In real life, I am frugal beyond belief. I wash out plastic baggies, count the sheets when I unroll TP for use, and save the rubber bands from broccoli in a kitchen drawer for heaven knows what. So, when I saw an offer to rent studio space during an Artists’ Open House here in Kingston, NY for only $50 for the weekend, I knew immediately that I could figure out something to do with it. And there I was, peddling my own wares and pushing the boundaries of the poetic life once again.
As it turned out, I had an enormous space all to myself. My velvet-draped card table appeared to be adrift in a sea of rough factory flooring and whitewashed ductwork. An office desk nearby was co-opted for an activity center. I offered pads and pens, as well as a small basket of writing prompts glued on the back of paper “buttons,” since we were, after all , in the old Shirt Factory. I had planned to hang my Vistaprint banner on the wall from a clothesline I purchased from the Dollar Store, but weight and logistics forced me to clip it to the front of my velvet table covering. I laid out my stock of chapbooks for sale, booklets promoting my RANDOM WRITING workshops, and opened the door.
I was at the end of a quiet corridor on the main floor, so I played nondescript jazz on my cell phone to attract some attention. Despite being the only kid on the block, a few brave souls did poke their heads in. I calmed their fears, considering I was probably the only poet in captivity they’d encountered. Some took a booklet or a business card. One cartoonist left a writing sample, inspired by a prompt. One little girl took a few buttons. I also made a few new friends who were actually in the Word Game, too.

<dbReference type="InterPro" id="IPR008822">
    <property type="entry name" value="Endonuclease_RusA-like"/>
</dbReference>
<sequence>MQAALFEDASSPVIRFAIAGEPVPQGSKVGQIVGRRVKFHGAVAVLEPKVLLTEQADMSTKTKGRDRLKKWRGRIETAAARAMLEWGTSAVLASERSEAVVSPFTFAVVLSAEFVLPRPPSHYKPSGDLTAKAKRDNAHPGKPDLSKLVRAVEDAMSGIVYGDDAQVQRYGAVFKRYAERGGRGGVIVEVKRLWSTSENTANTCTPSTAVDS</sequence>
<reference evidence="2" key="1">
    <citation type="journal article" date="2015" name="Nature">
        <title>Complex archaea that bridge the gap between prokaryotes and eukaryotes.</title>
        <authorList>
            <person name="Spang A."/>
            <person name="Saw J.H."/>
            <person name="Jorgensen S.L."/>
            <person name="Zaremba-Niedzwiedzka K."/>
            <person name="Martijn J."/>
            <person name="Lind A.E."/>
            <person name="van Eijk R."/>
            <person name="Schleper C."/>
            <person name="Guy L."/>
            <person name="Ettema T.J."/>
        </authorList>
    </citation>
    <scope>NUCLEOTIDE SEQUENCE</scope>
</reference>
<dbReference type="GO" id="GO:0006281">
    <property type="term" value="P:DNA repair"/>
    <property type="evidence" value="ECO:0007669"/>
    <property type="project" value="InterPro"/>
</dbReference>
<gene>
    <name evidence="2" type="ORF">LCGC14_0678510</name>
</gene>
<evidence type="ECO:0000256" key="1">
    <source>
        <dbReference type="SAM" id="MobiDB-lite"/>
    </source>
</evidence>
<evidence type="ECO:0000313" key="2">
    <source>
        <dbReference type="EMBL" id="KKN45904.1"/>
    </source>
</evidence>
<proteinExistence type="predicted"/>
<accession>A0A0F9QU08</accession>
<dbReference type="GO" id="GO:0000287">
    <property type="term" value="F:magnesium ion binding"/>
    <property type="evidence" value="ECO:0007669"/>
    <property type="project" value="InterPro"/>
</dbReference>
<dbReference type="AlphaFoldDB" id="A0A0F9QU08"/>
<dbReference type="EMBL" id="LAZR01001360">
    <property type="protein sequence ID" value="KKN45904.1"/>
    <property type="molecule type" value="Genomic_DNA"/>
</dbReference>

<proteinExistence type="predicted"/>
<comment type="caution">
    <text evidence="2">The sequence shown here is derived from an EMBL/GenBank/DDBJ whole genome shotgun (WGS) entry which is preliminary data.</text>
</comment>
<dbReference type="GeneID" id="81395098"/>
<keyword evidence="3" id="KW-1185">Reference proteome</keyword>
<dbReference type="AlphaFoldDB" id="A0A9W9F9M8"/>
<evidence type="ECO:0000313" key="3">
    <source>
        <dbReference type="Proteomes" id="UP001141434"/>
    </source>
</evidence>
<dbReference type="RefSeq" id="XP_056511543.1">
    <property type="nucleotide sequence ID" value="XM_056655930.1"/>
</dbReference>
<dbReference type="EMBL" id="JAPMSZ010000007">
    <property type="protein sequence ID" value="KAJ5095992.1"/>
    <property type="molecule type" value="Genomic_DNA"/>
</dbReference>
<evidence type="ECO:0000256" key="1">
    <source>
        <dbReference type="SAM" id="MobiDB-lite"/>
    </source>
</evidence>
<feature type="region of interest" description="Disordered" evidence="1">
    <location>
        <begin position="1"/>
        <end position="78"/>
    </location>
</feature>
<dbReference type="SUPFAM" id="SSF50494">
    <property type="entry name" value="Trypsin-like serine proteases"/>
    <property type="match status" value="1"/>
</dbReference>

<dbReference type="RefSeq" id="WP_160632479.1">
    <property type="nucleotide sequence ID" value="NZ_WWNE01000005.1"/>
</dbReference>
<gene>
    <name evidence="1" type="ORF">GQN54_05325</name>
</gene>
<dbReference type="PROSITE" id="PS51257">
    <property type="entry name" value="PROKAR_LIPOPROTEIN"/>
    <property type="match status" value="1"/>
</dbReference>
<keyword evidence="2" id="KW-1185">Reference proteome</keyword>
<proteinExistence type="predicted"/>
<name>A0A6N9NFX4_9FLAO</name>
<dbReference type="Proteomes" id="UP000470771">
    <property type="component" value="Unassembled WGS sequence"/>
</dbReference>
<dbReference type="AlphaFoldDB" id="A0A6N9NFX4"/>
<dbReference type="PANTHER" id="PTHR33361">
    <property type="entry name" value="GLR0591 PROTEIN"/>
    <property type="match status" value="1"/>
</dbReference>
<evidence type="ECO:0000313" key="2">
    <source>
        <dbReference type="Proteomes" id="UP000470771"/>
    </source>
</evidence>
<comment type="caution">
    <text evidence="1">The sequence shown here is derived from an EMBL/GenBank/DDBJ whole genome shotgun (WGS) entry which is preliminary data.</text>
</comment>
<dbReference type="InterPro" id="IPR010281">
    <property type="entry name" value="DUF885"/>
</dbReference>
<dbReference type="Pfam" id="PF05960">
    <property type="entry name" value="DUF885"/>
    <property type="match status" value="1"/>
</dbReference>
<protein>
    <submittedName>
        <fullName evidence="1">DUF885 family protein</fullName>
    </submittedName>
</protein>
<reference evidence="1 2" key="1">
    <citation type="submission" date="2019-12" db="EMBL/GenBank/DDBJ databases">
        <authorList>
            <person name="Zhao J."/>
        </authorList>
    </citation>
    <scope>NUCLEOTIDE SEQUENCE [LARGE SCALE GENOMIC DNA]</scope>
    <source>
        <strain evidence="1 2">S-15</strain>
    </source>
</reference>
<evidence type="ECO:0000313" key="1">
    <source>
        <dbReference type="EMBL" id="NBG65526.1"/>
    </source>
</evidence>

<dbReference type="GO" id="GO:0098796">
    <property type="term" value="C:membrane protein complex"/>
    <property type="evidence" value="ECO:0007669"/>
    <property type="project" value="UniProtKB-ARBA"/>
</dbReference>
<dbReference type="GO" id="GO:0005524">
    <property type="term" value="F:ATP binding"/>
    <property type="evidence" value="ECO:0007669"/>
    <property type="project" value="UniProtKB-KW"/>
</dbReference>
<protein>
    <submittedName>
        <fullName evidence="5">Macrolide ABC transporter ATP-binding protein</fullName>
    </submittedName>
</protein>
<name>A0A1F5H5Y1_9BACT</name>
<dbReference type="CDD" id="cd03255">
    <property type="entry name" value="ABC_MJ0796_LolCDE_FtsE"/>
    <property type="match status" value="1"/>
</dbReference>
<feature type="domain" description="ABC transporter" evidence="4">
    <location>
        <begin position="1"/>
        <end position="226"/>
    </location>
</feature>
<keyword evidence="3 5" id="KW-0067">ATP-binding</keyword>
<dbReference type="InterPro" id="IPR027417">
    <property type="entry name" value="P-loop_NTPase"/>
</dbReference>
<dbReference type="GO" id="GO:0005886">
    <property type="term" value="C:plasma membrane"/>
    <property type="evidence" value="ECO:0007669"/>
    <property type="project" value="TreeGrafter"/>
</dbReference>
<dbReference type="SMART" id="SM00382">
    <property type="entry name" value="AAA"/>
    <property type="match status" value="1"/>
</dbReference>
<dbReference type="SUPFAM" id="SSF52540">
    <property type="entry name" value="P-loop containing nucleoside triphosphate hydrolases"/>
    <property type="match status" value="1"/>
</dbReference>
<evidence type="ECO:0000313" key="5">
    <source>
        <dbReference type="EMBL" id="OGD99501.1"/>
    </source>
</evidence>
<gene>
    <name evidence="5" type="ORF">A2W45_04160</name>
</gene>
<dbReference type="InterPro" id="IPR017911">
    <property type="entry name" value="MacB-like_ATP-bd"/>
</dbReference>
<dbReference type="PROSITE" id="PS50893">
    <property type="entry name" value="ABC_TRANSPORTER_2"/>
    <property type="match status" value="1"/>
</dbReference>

At last I had a chance to chat with Bruce McPherson of the fine local publishing endeavor McPherson & Company. I know he was one of the many I tossed a resume’ at years ago, unclear about what I could offer but hoping my degree, my writing experience would secure a place for me in his employ. He had thankfully forgotten the incident, and I was happy to make his acquaintance this weekend, on more solid ground.
I also learned about an April celebration of women artists at the Lace Mill, another repurposed factory building in Kingston. Coincidentally, my new friend said they were looking for more performers and writers. Although I long ago gave up any ambitions towards becoming a so-called “performance poet,” I still try to give listeners their money’s worth when they come to a reading. I will look into this opportunity shortly.
I also had many artist and poet friends stop by. At one point, the vast space was full, perhaps not of bodies, but spirit, support, and a mutual affection for this wonderful thing we shared, the Artist’s Life. That Life doesn’t always (or even frequently) include monetary security, or paparazzi stalking one from Starbucks to Starbucks, but it does mean a family of sorts. We share the same insatiable craving to be heard, even if only by each other. I hear, and I share. It is good.